By: 13 November 2013

The law surrounding psychiatric injuries needs updating to become more flexible and fair, says the Association of Personal Injury Lawyers (APIL).


The association has asked the Law Commission to examine the law on psychiatric injury for witnesses, or secondary victims, as they are commonly referred to.


Matthew Stockwell, APIL's president, said that the physiological impact for witnesses of distressing events could wreak permanent havoc on their lives.


“The law is currently very rigid and denies some victims the ability to bring a case for compensation to help put their lives back on track,” said Stockwell.


“Psychiatric injury doesn’t follow any rules on who will suffer or how, it just doesn’t work that way. The law surrounding it should be more flexible to reflect that”.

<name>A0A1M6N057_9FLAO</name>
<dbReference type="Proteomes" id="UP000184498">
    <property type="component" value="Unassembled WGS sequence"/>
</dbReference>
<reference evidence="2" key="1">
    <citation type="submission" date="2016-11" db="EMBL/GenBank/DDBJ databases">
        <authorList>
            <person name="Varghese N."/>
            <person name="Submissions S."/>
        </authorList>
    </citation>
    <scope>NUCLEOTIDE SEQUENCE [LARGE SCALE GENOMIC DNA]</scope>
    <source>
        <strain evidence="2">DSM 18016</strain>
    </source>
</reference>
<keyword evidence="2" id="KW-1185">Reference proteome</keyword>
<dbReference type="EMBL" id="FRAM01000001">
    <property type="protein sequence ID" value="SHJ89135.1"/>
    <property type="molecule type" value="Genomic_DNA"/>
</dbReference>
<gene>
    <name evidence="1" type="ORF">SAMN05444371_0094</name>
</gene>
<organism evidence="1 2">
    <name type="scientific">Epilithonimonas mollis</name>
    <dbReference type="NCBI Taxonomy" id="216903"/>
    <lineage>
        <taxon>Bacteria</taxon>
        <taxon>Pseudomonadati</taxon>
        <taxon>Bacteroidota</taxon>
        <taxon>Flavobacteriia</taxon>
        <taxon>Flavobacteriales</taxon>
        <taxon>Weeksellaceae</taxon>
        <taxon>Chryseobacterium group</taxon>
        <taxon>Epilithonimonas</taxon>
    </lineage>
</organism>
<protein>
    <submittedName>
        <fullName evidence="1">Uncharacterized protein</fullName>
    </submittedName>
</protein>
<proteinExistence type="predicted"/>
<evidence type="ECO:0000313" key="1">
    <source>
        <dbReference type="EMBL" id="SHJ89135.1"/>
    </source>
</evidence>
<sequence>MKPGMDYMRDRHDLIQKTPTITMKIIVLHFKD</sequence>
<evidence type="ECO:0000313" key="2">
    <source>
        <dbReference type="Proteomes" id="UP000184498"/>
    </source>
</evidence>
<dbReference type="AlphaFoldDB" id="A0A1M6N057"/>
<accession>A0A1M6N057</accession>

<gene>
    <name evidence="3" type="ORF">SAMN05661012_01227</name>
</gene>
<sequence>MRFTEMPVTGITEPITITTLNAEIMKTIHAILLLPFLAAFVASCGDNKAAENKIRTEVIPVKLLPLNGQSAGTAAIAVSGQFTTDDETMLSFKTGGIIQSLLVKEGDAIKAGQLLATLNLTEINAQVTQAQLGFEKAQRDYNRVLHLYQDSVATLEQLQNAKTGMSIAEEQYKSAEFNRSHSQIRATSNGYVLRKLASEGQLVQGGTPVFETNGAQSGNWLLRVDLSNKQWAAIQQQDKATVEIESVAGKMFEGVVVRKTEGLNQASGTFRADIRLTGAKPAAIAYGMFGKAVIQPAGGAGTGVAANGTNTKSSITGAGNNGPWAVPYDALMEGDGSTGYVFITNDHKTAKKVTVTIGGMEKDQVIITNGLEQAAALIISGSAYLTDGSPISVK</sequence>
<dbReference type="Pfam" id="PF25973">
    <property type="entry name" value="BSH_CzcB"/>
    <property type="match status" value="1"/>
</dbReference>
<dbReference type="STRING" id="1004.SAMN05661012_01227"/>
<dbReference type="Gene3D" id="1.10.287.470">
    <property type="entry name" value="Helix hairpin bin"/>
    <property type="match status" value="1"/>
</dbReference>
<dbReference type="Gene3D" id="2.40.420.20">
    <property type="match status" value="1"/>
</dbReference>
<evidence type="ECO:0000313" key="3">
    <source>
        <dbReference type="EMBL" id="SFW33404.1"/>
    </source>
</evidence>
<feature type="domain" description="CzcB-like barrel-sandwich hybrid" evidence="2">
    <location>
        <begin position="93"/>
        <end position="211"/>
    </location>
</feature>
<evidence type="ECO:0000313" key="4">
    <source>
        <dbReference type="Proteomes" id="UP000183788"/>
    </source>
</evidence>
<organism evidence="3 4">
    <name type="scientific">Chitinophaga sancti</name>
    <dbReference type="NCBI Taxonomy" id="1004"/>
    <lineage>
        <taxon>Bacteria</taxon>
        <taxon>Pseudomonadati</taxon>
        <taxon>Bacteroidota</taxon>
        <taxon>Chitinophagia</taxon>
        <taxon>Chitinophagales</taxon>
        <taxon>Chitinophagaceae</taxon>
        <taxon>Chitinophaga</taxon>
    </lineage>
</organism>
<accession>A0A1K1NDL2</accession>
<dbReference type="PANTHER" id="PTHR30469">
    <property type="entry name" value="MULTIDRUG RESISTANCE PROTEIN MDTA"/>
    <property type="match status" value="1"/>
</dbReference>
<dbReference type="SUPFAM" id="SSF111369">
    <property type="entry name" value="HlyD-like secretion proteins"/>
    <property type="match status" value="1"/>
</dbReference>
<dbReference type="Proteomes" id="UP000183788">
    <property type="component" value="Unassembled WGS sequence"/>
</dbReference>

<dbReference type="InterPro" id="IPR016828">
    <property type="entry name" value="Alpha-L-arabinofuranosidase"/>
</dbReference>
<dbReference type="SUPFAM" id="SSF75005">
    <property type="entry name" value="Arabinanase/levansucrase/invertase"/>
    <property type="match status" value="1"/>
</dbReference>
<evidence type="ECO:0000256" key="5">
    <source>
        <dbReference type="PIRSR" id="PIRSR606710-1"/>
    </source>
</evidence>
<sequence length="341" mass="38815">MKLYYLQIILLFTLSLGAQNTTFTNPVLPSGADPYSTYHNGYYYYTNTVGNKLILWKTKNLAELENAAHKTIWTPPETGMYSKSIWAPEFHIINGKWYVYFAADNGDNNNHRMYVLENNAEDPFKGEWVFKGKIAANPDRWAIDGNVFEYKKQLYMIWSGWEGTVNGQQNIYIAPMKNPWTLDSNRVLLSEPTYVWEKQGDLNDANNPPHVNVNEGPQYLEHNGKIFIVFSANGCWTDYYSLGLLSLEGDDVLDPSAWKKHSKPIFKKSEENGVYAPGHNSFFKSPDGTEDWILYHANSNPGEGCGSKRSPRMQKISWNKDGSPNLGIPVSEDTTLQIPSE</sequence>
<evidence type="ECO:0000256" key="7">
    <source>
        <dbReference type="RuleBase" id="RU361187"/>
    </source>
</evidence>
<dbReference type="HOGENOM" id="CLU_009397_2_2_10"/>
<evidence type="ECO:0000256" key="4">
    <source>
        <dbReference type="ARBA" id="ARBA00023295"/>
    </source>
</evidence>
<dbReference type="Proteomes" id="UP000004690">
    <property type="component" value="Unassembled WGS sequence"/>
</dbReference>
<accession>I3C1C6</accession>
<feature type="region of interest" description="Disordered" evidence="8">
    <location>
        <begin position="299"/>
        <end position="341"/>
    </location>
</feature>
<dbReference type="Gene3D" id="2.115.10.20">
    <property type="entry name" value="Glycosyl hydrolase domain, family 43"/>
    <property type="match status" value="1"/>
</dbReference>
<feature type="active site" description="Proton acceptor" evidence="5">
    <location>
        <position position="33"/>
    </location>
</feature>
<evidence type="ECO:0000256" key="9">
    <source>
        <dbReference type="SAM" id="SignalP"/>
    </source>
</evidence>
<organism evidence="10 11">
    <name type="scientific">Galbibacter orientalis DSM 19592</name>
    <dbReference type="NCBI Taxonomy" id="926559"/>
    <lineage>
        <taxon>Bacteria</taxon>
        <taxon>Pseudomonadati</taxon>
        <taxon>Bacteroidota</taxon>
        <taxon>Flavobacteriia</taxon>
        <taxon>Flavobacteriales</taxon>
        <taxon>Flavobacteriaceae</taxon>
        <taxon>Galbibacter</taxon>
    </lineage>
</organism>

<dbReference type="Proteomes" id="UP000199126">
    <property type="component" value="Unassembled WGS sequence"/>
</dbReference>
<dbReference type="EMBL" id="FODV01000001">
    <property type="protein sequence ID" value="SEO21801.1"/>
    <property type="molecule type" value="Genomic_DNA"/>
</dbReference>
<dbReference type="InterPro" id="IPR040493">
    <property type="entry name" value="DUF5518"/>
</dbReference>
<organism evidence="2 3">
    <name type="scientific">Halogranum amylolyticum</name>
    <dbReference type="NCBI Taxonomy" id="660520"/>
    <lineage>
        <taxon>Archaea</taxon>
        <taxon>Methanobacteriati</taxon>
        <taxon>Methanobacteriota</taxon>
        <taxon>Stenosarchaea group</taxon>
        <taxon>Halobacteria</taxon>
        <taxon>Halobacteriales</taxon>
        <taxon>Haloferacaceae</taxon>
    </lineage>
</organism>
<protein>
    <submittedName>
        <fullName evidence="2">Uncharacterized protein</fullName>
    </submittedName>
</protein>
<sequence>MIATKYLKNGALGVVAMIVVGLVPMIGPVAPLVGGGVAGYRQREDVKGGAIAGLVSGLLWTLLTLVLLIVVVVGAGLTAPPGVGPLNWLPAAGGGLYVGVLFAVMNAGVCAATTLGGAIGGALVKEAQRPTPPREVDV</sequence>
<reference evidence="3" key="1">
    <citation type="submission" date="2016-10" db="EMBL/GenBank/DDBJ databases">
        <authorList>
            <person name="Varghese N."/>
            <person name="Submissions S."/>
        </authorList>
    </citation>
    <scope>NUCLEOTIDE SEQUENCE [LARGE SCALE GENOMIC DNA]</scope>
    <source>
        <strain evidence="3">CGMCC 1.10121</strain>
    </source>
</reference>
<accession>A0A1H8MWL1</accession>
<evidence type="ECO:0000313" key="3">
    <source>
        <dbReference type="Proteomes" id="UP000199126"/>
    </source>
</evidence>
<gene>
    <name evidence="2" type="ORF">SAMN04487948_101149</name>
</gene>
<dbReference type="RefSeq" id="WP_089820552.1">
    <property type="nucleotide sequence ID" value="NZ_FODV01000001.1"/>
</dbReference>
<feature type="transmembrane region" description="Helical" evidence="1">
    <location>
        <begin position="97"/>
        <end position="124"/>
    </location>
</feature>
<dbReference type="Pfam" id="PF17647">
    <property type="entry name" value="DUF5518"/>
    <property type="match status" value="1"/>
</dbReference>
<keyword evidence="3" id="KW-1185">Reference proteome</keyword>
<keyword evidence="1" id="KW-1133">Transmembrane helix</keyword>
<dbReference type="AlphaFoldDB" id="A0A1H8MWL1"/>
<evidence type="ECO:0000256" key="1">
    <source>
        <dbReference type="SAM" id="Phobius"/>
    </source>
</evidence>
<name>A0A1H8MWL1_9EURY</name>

In addition he said, only spouses, fiancés, parents, and children of victims are presumed to have close enough ties to be distressed by an incident. He called for siblings and unmarried partners to be included in the original group of secondary victims.


APIL has also called for a change in the law that says that those claiming for psychiatric injuries have to have been present at a scene.


The law on psychiatric injury was set out following the 1989 Hillsborough disaster, which ruled that the victims’ family members who witnessed the tragedy on television or from another area of the stadium could not pursue compensation.


“In the 20-plus years since the law on psychiatric injuries of secondary witnesses was established, technology and the way we interact with each other has experienced a revolution. The law has remained far too strict,” said Stockwell.


“We can talk to our families on the other side of the world as if they are in the same room, through tools such as Skype and Facetime. Witnessing a tragedy happen to a loved one through a webcam or while on a video call, for example, is very possible.


“Psychiatric injuries can be just as serious as the physical ones and this must be remembered in a proper review and overhaul of the system, to help victims get the help they need.”